Her only chance at life is a new liver, but her insurer said no. Then she wrote a powerful plea to the CEO

CNN/Stylemagazine.com Newswire | 5/14/2018, 11:43 a.m.
All Erika Zak wants to do is play with her daughter on the playground. Take her to the zoo. Walk ...
As she awaited word from her insurer about the transplant, Erika said, "I'm mad and grouchy, but I still feel like I have a fighting chance."

Outraged and heartbroken, Erika wrote a four-page letter to the CEO of UnitedHealth Group, the parent company of UnitedHealthcare (UHC), giving him a piece of her mind about what she felt was a rigged review process, riddled with errors, that determined her life wasn't worth saving.

Weeks passed until the company reached a decision. Despite her plea, the answer was the same: Denied.

Then, last week, an amazing thing happened.

'My life hangs in the balance'

If it's true that opening your heart, revealing your feelings, unleashes freedom and makes you whole, Erika turned to one of the things she loves most in an effort to save her life. Writing.

It was early April. She sat at her computer, her keyboard clacking. She wasn't going to leave her husband, Scott Powers, and their daughter Loïe behind without trying her damnedest to stay on this Earth for as long as possible.

There was too much at stake.

UnitedHealthcare had overruled her treating physicians and denied the transplant, saying "unproven health services is not a covered benefit." The words burned, like chemo. Her first appeal went nowhere, and she felt trapped in a labyrinth of red tape.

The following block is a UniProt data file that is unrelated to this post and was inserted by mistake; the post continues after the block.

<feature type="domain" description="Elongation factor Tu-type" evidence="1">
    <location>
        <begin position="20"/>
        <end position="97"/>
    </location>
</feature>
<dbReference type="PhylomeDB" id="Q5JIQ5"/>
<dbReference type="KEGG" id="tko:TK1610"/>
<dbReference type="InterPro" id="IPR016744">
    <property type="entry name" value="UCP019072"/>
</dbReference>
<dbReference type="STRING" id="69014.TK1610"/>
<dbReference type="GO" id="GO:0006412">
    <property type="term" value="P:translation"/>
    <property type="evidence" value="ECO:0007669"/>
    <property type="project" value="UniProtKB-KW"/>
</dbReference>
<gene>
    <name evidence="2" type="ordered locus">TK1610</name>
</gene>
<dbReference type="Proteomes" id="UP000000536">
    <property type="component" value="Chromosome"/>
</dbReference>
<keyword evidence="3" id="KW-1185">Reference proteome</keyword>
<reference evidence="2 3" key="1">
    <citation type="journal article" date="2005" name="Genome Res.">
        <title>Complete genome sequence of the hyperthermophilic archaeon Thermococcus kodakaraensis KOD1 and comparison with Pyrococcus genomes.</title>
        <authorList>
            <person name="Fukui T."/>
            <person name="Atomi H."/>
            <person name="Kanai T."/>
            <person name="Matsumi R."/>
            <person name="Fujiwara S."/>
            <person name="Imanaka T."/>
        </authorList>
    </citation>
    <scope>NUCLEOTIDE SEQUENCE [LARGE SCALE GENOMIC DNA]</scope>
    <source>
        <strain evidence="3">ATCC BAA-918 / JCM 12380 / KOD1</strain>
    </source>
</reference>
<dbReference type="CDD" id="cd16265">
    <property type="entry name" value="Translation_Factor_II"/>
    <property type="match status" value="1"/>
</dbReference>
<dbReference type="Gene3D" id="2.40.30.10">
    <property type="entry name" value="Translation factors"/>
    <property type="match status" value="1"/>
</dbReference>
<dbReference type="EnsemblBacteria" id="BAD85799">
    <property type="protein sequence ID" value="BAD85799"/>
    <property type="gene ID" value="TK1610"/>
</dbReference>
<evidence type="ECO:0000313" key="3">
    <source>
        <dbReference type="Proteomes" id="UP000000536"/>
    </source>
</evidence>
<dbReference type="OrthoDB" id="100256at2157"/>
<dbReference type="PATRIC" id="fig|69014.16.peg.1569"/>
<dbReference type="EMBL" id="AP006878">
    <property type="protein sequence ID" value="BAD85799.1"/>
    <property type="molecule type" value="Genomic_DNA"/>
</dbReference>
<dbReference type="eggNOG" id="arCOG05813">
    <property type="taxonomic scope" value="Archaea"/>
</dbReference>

The young mother -- frail from having lost 20 pounds in the past year, her skin and eyes yellow from jaundice -- felt the only way to get a new liver was to plead her case directly to the CEO of UnitedHealth Group, David Wichmann.

Her frame may be tiny, but don't mistake that for weakness. She is one of the strongest women you will ever meet.

As she typed, Erika bared her soul. Of longing to live. Of seeing her daughter grow up. Of the need for "my only option," a liver transplant.

"Given that my life hangs in the balance based on this review," she wrote, "it is unconscionable that it has not been undertaken with the level of competence and professionalism anyone would expect of UHC."

She blasted what she called the "shockingly incompetent manner" in which the country's largest insurance company handled her case. She outlined what she described as a series of errors made in the review process -- ranging from UHC saying her liver failure stems from "chemotherapy toxicity" to an insurance medical director who erroneously said she had "life-threatening lesions."

"Neither are true," she wrote Wichmann. "(UHC's) handling of my case has been plagued by unnecessary delays, incomplete responses, inept scheduling, contradictory statements, and worst of all repeated factual errors regarding my medical history.

"Most importantly, decisions based on inaccurate information and analysis have already delayed my listing and transplant two months."

One review doctor noted she had a "9cm tumor" in her liver, she wrote, apparently unaware that was actually the hole from the ablation surgery resulting in her chronic liver failure.

"I have been doing every single thing I possibly can do to stay alive for these past four years, scratching and clawing by day and praying every night an opportunity like this would come along," Erika wrote. "Now, when the promise of my long-term survival is actually greatest, I need UHC's support more than ever."